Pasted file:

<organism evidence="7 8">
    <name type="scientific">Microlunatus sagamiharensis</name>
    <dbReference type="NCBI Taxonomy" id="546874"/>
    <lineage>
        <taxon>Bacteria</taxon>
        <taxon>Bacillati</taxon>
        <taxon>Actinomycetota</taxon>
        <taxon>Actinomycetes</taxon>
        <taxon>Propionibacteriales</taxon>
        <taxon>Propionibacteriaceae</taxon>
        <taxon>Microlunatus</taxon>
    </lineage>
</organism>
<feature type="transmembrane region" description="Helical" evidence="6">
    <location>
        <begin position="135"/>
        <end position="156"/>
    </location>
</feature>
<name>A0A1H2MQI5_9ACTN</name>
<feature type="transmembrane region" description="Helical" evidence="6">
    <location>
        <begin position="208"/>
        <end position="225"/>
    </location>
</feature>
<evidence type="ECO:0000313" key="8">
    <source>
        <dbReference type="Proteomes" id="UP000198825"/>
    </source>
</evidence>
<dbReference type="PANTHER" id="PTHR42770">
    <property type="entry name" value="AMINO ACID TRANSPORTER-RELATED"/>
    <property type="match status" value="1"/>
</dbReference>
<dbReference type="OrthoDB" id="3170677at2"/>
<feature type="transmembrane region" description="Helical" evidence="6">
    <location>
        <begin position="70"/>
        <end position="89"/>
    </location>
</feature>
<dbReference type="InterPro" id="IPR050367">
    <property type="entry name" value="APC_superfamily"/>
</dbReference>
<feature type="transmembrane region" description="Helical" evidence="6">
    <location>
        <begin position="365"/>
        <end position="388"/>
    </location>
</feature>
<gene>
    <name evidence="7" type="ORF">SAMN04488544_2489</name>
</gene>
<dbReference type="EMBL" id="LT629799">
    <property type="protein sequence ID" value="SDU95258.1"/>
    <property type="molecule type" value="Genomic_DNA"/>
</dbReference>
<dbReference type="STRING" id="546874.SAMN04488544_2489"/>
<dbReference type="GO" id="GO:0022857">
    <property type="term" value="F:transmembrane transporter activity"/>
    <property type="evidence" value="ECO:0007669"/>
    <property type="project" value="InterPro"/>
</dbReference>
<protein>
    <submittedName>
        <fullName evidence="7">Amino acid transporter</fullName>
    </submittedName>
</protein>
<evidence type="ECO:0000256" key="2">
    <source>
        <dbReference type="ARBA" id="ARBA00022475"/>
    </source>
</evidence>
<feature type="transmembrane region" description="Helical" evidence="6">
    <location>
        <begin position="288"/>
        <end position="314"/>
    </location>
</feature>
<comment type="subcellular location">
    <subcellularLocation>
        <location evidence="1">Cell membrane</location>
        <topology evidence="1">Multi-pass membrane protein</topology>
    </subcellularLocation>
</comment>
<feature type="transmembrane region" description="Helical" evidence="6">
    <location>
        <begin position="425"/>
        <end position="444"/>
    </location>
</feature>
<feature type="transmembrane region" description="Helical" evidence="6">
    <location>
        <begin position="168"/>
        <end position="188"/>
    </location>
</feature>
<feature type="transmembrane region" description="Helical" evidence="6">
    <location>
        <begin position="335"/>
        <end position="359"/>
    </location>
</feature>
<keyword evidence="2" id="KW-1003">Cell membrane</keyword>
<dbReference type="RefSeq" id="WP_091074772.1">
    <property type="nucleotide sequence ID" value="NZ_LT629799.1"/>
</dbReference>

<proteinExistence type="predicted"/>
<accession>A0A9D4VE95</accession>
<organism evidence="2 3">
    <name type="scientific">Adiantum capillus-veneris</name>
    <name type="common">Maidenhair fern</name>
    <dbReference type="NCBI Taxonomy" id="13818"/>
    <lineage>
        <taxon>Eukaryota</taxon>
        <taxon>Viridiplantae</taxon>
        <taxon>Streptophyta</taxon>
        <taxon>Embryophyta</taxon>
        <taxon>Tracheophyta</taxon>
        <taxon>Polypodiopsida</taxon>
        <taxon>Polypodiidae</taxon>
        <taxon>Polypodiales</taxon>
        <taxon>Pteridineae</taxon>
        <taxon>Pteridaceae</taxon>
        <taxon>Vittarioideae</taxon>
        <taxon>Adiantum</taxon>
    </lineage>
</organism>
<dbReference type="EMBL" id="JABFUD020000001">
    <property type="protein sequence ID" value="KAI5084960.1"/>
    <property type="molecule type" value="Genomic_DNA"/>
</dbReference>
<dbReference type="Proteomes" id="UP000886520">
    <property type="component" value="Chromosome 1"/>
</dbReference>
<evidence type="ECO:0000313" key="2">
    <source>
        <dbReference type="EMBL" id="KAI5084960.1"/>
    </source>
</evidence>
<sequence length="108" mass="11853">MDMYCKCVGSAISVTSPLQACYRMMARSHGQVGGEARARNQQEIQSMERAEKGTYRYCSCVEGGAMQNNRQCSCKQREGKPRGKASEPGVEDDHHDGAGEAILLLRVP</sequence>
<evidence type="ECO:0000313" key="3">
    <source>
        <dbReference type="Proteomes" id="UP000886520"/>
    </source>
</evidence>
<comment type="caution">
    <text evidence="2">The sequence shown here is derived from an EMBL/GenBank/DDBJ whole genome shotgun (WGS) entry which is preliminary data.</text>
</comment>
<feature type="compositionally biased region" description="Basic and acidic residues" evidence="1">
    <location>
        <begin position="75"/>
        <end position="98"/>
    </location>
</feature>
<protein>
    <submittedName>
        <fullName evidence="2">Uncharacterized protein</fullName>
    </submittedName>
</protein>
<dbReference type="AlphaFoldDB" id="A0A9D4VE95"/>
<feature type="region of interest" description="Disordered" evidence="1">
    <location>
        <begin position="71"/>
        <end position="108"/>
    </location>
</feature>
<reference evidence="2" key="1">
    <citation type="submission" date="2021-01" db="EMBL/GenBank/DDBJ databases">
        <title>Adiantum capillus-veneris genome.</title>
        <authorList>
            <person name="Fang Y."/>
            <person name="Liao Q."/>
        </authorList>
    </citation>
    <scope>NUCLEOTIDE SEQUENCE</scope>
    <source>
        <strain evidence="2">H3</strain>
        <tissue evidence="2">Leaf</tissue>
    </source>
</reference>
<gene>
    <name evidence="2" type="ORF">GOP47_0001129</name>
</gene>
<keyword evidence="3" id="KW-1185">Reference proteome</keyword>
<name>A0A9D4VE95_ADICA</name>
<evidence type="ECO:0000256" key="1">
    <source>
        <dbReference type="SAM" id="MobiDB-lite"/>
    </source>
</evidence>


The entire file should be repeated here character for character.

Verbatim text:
<organism evidence="7 8">
    <name type="scientific">Microlunatus sagamiharensis</name>
    <dbReference type="NCBI Taxonomy" id="546874"/>
    <lineage>
        <taxon>Bacteria</taxon>
        <taxon>Bacillati</taxon>
        <taxon>Actinomycetota</taxon>
        <taxon>Actinomycetes</taxon>
        <taxon>Propionibacteriales</taxon>
        <taxon>Propionibacteriaceae</taxon>
        <taxon>Microlunatus</taxon>
    </lineage>
</organism>
<feature type="transmembrane region" description="Helical" evidence="6">
    <location>
        <begin position="135"/>
        <end position="156"/>
    </location>
</feature>
<name>A0A1H2MQI5_9ACTN</name>
<feature type="transmembrane region" description="Helical" evidence="6">
    <location>
        <begin position="208"/>
        <end position="225"/>
    </location>
</feature>
<evidence type="ECO:0000313" key="8">
    <source>
        <dbReference type="Proteomes" id="UP000198825"/>
    </source>
</evidence>
<dbReference type="PANTHER" id="PTHR42770">
    <property type="entry name" value="AMINO ACID TRANSPORTER-RELATED"/>
    <property type="match status" value="1"/>
</dbReference>
<dbReference type="OrthoDB" id="3170677at2"/>
<feature type="transmembrane region" description="Helical" evidence="6">
    <location>
        <begin position="70"/>
        <end position="89"/>
    </location>
</feature>
<dbReference type="InterPro" id="IPR050367">
    <property type="entry name" value="APC_superfamily"/>
</dbReference>
<feature type="transmembrane region" description="Helical" evidence="6">
    <location>
        <begin position="365"/>
        <end position="388"/>
    </location>
</feature>
<gene>
    <name evidence="7" type="ORF">SAMN04488544_2489</name>
</gene>
<dbReference type="EMBL" id="LT629799">
    <property type="protein sequence ID" value="SDU95258.1"/>
    <property type="molecule type" value="Genomic_DNA"/>
</dbReference>
<dbReference type="STRING" id="546874.SAMN04488544_2489"/>
<dbReference type="GO" id="GO:0022857">
    <property type="term" value="F:transmembrane transporter activity"/>
    <property type="evidence" value="ECO:0007669"/>
    <property type="project" value="InterPro"/>
</dbReference>
<protein>
    <submittedName>
        <fullName evidence="7">Amino acid transporter</fullName>
    </submittedName>
</protein>
<evidence type="ECO:0000256" key="2">
    <source>
        <dbReference type="ARBA" id="ARBA00022475"/>
    </source>
</evidence>
<feature type="transmembrane region" description="Helical" evidence="6">
    <location>
        <begin position="288"/>
        <end position="314"/>
    </location>
</feature>
<comment type="subcellular location">
    <subcellularLocation>
        <location evidence="1">Cell membrane</location>
        <topology evidence="1">Multi-pass membrane protein</topology>
    </subcellularLocation>
</comment>
<feature type="transmembrane region" description="Helical" evidence="6">
    <location>
        <begin position="425"/>
        <end position="444"/>
    </location>
</feature>
<feature type="transmembrane region" description="Helical" evidence="6">
    <location>
        <begin position="168"/>
        <end position="188"/>
    </location>
</feature>
<feature type="transmembrane region" description="Helical" evidence="6">
    <location>
        <begin position="335"/>
        <end position="359"/>
    </location>
</feature>
<keyword evidence="2" id="KW-1003">Cell membrane</keyword>
<dbReference type="RefSeq" id="WP_091074772.1">
    <property type="nucleotide sequence ID" value="NZ_LT629799.1"/>
</dbReference>

<proteinExistence type="predicted"/>
<accession>A0A9D4VE95</accession>
<organism evidence="2 3">
    <name type="scientific">Adiantum capillus-veneris</name>
    <name type="common">Maidenhair fern</name>
    <dbReference type="NCBI Taxonomy" id="13818"/>
    <lineage>
        <taxon>Eukaryota</taxon>
        <taxon>Viridiplantae</taxon>
        <taxon>Streptophyta</taxon>
        <taxon>Embryophyta</taxon>
        <taxon>Tracheophyta</taxon>
        <taxon>Polypodiopsida</taxon>
        <taxon>Polypodiidae</taxon>
        <taxon>Polypodiales</taxon>
        <taxon>Pteridineae</taxon>
        <taxon>Pteridaceae</taxon>
        <taxon>Vittarioideae</taxon>
        <taxon>Adiantum</taxon>
    </lineage>
</organism>
<dbReference type="EMBL" id="JABFUD020000001">
    <property type="protein sequence ID" value="KAI5084960.1"/>
    <property type="molecule type" value="Genomic_DNA"/>
</dbReference>
<dbReference type="Proteomes" id="UP000886520">
    <property type="component" value="Chromosome 1"/>
</dbReference>
<evidence type="ECO:0000313" key="2">
    <source>
        <dbReference type="EMBL" id="KAI5084960.1"/>
    </source>
</evidence>
<sequence length="108" mass="11853">MDMYCKCVGSAISVTSPLQACYRMMARSHGQVGGEARARNQQEIQSMERAEKGTYRYCSCVEGGAMQNNRQCSCKQREGKPRGKASEPGVEDDHHDGAGEAILLLRVP</sequence>
<evidence type="ECO:0000313" key="3">
    <source>
        <dbReference type="Proteomes" id="UP000886520"/>
    </source>
</evidence>
<comment type="caution">
    <text evidence="2">The sequence shown here is derived from an EMBL/GenBank/DDBJ whole genome shotgun (WGS) entry which is preliminary data.</text>
</comment>
<feature type="compositionally biased region" description="Basic and acidic residues" evidence="1">
    <location>
        <begin position="75"/>
        <end position="98"/>
    </location>
</feature>
<protein>
    <submittedName>
        <fullName evidence="2">Uncharacterized protein</fullName>
    </submittedName>
</protein>
<dbReference type="AlphaFoldDB" id="A0A9D4VE95"/>
<feature type="region of interest" description="Disordered" evidence="1">
    <location>
        <begin position="71"/>
        <end position="108"/>
    </location>
</feature>
<reference evidence="2" key="1">
    <citation type="submission" date="2021-01" db="EMBL/GenBank/DDBJ databases">
        <title>Adiantum capillus-veneris genome.</title>
        <authorList>
            <person name="Fang Y."/>
            <person name="Liao Q."/>
        </authorList>
    </citation>
    <scope>NUCLEOTIDE SEQUENCE</scope>
    <source>
        <strain evidence="2">H3</strain>
        <tissue evidence="2">Leaf</tissue>
    </source>
</reference>
<gene>
    <name evidence="2" type="ORF">GOP47_0001129</name>
</gene>
<keyword evidence="3" id="KW-1185">Reference proteome</keyword>
<name>A0A9D4VE95_ADICA</name>
<evidence type="ECO:0000256" key="1">
    <source>
        <dbReference type="SAM" id="MobiDB-lite"/>
    </source>
</evidence>